The new mood should spread across the border into England today when the Rugby Football Union, similarly feeling the heavy breath of their bankers on their necks, resumes its long-winded talks with its own recalcitrant clubs.
Talk of breakaway moves are seemingly things of the past. In a meeting in Cardiff yesterday it was agreed to set up a joint management committee to run the professional game in Wales.
The First Division clubs will provide four members to sit alongside four members chosen by the WRU general committee. Significantly, the Union will provide the chairman of the newly formed committee.
The clubs have agreed to comply with the constitution, bye-laws and regulations of the WRU and the International Rugby Board. In return, the WRU will provide funding to the clubs from this season.
Given the parlous state of the finances of many of the leading Welsh clubs - players at Neath, the league champions had been told their contracts could not currently be fulfilled - settlement had to be reached sooner rather than later.
"I firmly believe that the meeting and the concensus it has achieved is the best thing that has happened to Welsh rugby since the 1999 World Cup was awarded to Wales," Vernon Pugh, the chairman of the WRU, said.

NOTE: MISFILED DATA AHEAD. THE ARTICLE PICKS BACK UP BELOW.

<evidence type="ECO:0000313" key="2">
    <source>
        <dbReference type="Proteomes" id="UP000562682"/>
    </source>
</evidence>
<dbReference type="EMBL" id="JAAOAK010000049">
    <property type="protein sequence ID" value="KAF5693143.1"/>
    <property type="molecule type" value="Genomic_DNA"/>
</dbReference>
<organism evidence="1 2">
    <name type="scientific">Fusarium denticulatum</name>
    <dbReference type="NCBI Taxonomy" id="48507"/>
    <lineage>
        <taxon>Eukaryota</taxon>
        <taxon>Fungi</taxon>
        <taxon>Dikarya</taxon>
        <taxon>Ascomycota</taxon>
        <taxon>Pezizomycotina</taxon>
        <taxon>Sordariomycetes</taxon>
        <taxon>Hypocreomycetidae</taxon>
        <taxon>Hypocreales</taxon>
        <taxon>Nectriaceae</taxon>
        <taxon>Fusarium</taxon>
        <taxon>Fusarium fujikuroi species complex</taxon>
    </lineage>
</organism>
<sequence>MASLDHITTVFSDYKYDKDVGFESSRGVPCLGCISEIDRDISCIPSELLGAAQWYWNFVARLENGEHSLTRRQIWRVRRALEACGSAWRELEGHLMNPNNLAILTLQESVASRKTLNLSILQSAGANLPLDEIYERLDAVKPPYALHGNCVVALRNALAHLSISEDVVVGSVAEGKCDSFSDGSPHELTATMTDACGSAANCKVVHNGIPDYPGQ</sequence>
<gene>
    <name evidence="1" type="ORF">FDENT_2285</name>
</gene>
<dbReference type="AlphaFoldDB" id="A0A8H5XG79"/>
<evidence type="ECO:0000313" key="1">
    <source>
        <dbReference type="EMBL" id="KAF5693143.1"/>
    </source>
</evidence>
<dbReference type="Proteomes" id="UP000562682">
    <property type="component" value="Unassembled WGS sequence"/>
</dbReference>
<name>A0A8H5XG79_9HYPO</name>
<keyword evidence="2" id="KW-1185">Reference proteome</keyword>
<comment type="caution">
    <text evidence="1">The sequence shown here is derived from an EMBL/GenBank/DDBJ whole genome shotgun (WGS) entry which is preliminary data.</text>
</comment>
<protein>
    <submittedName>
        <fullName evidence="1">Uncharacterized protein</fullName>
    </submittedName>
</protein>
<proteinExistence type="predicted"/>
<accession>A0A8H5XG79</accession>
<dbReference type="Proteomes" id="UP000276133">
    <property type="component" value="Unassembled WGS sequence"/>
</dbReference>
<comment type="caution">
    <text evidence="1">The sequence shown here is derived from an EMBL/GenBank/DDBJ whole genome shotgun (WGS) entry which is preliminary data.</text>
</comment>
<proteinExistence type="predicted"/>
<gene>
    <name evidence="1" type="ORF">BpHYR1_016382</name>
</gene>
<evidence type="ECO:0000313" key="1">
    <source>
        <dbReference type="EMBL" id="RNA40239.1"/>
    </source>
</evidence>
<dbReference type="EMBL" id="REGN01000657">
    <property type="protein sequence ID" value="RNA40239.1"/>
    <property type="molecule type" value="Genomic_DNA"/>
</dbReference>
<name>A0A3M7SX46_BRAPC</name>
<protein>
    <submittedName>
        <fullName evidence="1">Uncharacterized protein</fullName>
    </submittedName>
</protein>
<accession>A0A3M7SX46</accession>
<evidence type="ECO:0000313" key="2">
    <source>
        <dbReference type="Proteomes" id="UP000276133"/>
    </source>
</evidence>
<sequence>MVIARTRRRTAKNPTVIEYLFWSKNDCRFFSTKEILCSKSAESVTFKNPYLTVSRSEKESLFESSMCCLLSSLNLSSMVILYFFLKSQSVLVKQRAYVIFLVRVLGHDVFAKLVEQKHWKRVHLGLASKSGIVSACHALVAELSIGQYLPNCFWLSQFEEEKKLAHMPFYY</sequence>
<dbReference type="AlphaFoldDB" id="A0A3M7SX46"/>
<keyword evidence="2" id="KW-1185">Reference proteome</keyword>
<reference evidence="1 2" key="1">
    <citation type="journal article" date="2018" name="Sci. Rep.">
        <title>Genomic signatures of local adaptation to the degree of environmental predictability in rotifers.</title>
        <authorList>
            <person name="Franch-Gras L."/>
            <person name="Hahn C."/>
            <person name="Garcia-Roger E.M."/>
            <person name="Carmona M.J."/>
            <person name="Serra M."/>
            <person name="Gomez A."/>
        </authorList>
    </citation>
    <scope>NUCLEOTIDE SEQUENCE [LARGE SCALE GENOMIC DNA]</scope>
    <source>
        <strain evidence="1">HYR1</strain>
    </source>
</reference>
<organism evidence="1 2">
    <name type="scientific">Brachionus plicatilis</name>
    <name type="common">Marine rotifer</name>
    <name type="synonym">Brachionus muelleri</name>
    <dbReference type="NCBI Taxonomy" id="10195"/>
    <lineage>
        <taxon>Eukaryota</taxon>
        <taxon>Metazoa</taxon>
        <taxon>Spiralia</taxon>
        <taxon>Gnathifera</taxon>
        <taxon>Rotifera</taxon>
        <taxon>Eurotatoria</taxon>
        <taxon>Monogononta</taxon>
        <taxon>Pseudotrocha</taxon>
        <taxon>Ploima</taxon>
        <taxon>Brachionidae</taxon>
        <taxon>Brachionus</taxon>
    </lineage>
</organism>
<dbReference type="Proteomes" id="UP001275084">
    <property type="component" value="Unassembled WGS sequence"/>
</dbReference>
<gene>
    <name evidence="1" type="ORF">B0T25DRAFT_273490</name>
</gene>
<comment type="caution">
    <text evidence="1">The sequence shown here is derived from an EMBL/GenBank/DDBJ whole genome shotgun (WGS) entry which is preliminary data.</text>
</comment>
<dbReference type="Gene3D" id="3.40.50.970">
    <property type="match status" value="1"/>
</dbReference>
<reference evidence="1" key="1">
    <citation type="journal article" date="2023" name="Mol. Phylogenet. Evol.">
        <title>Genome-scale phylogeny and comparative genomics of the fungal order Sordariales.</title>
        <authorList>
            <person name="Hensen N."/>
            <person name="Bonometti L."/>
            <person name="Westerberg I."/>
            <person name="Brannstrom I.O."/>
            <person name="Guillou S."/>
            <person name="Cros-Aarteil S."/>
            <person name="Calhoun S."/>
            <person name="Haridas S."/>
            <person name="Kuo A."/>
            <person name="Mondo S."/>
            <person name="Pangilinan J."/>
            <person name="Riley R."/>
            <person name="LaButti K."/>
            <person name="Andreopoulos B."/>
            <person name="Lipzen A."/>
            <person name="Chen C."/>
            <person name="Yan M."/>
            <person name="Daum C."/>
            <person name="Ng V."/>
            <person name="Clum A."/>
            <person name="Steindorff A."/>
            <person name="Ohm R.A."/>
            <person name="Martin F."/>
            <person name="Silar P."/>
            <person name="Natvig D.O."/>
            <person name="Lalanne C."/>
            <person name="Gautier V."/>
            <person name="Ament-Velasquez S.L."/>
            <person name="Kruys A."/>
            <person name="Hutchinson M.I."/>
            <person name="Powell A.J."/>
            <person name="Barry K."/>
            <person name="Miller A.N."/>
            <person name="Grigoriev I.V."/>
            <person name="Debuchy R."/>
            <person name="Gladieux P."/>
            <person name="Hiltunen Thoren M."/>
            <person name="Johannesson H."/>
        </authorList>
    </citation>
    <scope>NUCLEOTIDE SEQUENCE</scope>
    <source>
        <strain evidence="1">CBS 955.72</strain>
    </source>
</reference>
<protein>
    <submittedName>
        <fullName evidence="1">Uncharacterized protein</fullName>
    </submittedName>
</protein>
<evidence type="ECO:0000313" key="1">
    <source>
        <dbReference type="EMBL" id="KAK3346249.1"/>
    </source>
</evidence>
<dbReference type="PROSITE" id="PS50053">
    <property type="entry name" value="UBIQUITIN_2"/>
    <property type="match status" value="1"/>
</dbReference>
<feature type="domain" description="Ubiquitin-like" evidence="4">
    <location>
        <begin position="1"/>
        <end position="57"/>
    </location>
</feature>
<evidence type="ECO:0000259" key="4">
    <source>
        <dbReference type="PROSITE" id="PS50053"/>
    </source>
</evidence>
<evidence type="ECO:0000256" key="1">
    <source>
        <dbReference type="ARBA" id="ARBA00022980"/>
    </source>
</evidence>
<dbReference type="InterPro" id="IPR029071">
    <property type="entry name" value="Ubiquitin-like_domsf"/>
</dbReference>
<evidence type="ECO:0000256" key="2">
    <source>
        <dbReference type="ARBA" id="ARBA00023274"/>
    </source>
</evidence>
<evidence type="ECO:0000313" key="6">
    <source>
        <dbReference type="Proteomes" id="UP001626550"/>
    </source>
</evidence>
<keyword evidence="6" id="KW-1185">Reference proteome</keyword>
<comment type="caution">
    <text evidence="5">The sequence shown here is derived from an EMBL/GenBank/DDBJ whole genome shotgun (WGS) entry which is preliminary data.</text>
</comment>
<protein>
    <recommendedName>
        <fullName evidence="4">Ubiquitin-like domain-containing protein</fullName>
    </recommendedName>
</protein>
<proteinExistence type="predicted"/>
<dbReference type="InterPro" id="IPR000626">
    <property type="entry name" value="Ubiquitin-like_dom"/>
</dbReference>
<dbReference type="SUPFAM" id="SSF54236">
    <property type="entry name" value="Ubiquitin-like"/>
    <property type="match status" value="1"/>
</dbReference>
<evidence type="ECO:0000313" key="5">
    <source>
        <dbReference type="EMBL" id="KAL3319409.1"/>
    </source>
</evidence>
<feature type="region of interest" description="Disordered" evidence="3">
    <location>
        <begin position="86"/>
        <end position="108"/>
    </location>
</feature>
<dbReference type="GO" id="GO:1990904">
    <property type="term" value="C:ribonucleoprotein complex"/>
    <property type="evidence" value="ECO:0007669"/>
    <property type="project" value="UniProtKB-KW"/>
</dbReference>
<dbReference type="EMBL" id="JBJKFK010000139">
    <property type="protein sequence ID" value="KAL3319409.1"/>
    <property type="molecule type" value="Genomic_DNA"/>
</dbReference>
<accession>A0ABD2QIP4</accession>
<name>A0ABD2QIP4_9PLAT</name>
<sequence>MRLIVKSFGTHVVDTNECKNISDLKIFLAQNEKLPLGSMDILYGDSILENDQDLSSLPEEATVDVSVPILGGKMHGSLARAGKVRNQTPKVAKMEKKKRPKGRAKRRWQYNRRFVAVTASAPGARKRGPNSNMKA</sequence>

First Division Rugby Ltd's chairman, Peter Thomas, said: "This agreement is an expression of the new realism prevailing in Welsh rugby and provides a firm foundation for our joint desire to succeed. We are pleased that all our differences have now been settled and that we can concentrate on working together to secure prosperity for Welsh rugby."
The pressure on the RFU to settle their dispute the English First and Second Division clubs is intensifying. Rebuilding work at Twickenham has put the RFU in debt to the tune of pounds 34m and their treasurer, Colin Herridge, admitted yesterday that the lenders would be taking a close interest in the progress of the latest round of negotiations. In addition, a hefty corporation tax bill is also about to land on the governing body's doormat and with Rupert Murdoch's BSkyB in impatient mood - they have offered pounds 227m for the right to broadcast European rugby and are pushing for an answer.
"It would be wrong to say that our bankers are telling us how to handle these talks, but they are taking a keen interest in what is happening and, like the RFU itself, recognise that it would be far more beneficial to all concerned to work together with the clubs rather than face a breakaway situation," said Herridge, who is on the RFU's four-man negotiating team. "I am upbeat about the prospects for today's meeting."
Epruc remains suspicious of their opponents despite the fact that some pounds 1.4m in new money is thought to be on the table. It has accused the RFU of throwing away about pounds 4m in corporation tax by failing to use profits to finance the game at grass roots level, although Herridge denied that allegation.